“Death is only the end if you assume the story is about you”Joseph Fink and Jeffrey Cranor, Welcome to Night Vale
Recently, I lost a dear cousin to a long battle with ALS. My first thought on hearing the news was that I am grateful that she is no longer ill and suffering. Acknowledging this doesn’t make her death easier, of course, but the living must take comfort where we can find it. What has made the grieving process a little more difficult is the fact that my family and I do not share a religion. My cousin was a devout Christian and she embodied many of the best aspects of that faith. She was kind and generous and loving to everyone she interacted with, and her journey in Christianity definitely guided her. She was beautiful, and the world is a little sadder without her.
Her celebration of life was held in her home church, where she spent much of her last few months. During the service where her funeral was held, the pastor repeatedly derailed the focus from my cousin and her life to try and convince the audience to convert to Christianity I’m not here to complain about Christians (this time anyway), but it did feel wildly inappropriate to have my focus pulled away from grieving my loved one in this way. Far be it from me to begrudge someone else their healing, but also, yikes.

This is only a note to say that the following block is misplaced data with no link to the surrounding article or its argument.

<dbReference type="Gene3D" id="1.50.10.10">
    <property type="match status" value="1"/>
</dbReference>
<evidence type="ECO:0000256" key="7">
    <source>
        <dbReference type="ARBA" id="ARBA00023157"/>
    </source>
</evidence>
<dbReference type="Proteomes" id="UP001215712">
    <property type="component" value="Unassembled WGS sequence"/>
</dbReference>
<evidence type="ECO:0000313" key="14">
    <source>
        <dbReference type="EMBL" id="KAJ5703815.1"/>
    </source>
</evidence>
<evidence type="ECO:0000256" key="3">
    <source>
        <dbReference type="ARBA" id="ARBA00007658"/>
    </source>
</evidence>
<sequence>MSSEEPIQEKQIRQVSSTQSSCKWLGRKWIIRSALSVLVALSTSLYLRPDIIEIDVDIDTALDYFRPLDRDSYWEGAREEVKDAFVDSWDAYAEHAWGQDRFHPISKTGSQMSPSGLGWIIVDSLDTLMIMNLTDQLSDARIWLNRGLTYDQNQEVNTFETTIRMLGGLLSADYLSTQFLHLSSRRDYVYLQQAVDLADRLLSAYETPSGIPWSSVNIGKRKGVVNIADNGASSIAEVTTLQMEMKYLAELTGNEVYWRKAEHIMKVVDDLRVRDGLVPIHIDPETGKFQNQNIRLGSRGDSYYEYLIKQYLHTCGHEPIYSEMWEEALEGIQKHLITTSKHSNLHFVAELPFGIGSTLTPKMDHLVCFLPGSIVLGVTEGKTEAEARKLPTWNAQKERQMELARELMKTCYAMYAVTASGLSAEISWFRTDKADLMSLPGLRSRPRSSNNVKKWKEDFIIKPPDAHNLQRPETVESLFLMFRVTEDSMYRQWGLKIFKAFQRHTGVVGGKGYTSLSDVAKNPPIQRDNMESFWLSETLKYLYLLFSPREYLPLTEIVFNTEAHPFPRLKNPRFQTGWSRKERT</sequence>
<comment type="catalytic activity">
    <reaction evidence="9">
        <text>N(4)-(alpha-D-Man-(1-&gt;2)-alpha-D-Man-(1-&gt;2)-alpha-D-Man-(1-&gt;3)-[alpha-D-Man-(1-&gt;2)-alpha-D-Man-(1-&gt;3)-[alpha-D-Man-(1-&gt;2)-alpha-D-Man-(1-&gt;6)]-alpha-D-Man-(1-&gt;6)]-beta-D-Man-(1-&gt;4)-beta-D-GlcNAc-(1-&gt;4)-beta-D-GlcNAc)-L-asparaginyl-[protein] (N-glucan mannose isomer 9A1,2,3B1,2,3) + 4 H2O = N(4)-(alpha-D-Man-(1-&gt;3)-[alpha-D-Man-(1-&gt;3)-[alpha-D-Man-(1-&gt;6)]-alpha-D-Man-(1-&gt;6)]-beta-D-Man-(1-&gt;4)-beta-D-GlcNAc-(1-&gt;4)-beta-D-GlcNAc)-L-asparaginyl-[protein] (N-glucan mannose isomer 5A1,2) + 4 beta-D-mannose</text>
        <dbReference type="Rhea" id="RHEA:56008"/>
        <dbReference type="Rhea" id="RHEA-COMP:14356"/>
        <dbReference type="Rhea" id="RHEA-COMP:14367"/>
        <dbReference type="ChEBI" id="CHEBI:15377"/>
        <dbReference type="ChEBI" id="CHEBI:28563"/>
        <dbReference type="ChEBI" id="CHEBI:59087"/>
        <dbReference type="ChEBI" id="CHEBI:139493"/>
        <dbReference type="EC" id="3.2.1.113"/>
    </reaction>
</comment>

Neo-Paganism requires a little bit of forging your own path. Our beliefs and our rituals are sometimes lost to time, or need to be pulled, fully formed, from our own minds. I love writing my own rituals or coming up with new spells, however, when something like grief is concerned, I found myself looking for a blueprint, something tried and true that had comforted my ancestors before me, that someone could do for me when I go, without trodding on my cousin’s personal faith. Here’s what I ended up doing:
Note the time of death
Every day for a week, light a candle at that time
Keep it burning for at least an hour
When you snuff the candle, wish them well on their journey
There ya have it! Obviously this can be altered to include your God/ess(es) or expanded to include other people who wish to send off your loved one peacefully. For me, I think of it as a candle in the window to light their way. I have a weakness for lighthouse metaphors.
Feel free to leave a comment and tell me how you prefer to deal with a loss of a loved one! Comfort the living and remember the dead. I wish you good health and bright blessings!